Occupational health and safety specialists may specialize in an area of workplace safety, such as ergonomics, which evaluates the design of a workspace to identify potential hazards to employee safety, health and productivity. Safety managers specializing in loss prevention work for the insurance companies that provide workers' compensation policies to businesses. Loss prevention specialists inspect the employer's workplace to identify potential hazards and make suggestions to prevent employee accidents and injuries, which may result in workers' compensation claims.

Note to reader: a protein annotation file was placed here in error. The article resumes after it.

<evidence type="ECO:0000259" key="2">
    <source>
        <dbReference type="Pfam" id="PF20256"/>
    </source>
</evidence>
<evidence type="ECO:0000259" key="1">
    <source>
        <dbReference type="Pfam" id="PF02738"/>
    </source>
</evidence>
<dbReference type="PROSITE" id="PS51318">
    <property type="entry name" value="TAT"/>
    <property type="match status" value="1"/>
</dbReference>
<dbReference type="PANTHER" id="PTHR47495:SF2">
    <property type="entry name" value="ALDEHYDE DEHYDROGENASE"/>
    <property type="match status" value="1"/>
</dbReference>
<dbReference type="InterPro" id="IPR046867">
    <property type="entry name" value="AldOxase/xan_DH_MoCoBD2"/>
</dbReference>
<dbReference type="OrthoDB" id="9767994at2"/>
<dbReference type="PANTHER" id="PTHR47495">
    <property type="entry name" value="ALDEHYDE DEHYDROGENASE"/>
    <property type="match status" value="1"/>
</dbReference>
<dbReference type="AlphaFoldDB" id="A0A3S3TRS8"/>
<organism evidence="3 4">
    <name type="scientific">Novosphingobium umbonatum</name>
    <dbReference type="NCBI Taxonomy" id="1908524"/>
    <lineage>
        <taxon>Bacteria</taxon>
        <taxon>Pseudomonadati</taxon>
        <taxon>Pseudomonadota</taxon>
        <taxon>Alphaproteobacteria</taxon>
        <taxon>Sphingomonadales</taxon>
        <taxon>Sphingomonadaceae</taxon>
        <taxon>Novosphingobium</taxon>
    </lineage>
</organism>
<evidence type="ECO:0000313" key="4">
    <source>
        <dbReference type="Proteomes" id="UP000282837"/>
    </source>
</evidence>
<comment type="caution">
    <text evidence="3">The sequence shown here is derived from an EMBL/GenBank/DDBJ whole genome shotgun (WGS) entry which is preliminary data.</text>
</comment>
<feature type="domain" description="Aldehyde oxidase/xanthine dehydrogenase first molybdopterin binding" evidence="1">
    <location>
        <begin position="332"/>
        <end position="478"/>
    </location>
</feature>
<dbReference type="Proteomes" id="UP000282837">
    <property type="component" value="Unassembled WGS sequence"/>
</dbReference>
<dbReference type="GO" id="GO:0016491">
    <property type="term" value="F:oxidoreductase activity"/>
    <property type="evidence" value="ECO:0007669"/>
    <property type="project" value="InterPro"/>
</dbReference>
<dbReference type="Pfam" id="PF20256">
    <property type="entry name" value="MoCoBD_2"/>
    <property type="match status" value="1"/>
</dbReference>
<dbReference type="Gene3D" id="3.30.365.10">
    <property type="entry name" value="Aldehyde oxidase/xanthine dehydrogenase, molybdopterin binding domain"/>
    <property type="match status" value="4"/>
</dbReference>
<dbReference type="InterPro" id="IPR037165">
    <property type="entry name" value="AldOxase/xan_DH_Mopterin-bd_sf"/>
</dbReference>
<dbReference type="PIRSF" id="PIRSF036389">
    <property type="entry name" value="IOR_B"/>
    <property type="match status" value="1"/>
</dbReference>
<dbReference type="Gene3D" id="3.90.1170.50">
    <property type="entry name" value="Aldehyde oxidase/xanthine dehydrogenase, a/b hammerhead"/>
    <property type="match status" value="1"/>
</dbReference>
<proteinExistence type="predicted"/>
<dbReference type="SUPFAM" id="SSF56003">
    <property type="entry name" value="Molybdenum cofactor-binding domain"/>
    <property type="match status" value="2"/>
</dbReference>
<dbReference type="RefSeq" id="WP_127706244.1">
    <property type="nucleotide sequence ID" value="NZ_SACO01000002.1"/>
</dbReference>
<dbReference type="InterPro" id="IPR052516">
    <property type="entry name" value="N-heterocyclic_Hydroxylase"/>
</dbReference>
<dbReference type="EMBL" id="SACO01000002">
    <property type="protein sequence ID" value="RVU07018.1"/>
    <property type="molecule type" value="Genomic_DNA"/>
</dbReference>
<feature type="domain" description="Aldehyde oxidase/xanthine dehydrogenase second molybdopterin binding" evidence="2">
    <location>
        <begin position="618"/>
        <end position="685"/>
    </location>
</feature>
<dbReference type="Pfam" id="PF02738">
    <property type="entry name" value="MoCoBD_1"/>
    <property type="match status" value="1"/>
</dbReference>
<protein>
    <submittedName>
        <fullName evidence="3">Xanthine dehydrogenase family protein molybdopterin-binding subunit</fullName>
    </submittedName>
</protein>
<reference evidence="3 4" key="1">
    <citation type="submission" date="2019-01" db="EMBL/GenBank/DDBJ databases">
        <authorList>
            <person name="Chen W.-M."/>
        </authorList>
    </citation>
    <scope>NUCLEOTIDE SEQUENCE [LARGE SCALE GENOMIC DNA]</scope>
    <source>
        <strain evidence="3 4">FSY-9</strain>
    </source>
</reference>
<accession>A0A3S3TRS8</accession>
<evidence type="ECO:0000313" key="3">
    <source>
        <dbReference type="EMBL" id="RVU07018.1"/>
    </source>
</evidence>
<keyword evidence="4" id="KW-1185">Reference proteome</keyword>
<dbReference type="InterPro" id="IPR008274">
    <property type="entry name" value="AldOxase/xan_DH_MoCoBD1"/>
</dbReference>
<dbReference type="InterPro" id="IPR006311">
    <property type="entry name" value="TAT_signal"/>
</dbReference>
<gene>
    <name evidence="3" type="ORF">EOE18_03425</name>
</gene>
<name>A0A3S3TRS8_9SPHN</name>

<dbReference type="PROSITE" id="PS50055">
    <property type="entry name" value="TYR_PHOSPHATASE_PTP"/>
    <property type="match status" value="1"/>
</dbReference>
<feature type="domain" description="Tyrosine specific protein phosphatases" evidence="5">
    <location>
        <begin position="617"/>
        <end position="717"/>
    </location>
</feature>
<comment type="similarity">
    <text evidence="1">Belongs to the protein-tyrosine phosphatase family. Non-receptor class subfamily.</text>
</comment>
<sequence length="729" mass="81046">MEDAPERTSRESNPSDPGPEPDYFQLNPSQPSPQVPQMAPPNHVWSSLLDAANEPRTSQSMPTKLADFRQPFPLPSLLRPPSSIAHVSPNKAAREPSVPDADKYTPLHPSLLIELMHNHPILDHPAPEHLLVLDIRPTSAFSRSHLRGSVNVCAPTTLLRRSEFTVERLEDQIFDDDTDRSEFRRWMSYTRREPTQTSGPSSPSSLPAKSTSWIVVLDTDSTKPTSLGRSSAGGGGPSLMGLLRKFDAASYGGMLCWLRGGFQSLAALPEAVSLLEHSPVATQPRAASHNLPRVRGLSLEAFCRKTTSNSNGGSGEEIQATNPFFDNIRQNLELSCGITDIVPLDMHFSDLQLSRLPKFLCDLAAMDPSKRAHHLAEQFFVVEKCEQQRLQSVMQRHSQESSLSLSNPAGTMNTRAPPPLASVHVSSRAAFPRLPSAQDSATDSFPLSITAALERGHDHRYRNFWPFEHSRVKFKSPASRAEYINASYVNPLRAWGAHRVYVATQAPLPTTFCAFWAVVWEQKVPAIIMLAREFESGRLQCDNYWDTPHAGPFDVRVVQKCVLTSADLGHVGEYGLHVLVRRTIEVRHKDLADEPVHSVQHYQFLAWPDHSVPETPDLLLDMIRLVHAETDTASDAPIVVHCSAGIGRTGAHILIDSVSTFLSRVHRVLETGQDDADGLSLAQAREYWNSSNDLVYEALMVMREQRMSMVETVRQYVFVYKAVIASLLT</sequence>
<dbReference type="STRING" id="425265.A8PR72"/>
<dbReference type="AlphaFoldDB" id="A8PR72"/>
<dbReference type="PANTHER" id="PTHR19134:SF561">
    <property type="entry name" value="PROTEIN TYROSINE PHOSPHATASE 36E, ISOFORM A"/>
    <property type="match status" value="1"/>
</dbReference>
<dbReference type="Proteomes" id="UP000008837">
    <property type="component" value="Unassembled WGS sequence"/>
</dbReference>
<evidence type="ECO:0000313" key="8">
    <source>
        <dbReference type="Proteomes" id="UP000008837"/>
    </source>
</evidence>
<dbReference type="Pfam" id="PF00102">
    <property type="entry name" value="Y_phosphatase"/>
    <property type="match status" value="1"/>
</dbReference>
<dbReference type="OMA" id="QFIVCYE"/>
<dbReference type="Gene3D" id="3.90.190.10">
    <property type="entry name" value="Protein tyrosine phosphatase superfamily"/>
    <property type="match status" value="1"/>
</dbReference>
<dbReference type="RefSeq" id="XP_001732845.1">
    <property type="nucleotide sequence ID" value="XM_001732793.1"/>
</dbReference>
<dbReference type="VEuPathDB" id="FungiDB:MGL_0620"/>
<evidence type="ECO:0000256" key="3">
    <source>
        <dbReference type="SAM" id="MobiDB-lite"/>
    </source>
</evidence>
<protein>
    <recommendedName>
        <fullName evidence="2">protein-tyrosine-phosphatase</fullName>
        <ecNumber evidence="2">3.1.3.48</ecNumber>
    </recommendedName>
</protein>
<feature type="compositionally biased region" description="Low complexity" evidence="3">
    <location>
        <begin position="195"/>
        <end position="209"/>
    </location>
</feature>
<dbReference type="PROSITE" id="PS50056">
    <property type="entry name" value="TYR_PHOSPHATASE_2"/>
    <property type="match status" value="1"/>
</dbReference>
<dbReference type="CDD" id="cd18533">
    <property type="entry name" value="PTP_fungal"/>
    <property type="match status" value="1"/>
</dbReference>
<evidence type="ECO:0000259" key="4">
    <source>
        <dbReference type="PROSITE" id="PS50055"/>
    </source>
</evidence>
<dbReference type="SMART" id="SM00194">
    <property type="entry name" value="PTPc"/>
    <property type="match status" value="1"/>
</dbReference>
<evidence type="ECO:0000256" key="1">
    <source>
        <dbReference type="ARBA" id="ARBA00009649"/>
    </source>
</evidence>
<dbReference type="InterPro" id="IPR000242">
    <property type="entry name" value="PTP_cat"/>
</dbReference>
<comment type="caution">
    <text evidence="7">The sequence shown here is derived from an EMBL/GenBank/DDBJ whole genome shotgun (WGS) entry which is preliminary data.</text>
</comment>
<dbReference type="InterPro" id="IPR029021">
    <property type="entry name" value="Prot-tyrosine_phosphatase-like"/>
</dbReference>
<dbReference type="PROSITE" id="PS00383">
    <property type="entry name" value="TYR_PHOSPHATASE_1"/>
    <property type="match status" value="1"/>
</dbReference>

Job Outlook and Salary Info
According to the U.S. Bureau of Labor Statistics (BLS), the growth for occupational health and safety specialists between 2012 and 2022 is expected to be 7%. Safety managers working in loss prevention should have good job prospects as companies look to control worker's compensation claims. The median annual salary for occupational health and safety specialists was $69,210 in 2014, according to the BLS.
Education and Training Requirements
Most employers will require you to have a bachelor's degree to work as a safety manager. The degree may be in occupational health and safety, engineering or a technical field. Employers also prefer candidates with experience in safety and the specific work environment, such as manufacturing. Training in government regulations for workplace safety is also essential for a position.
Job Postings from Real Employers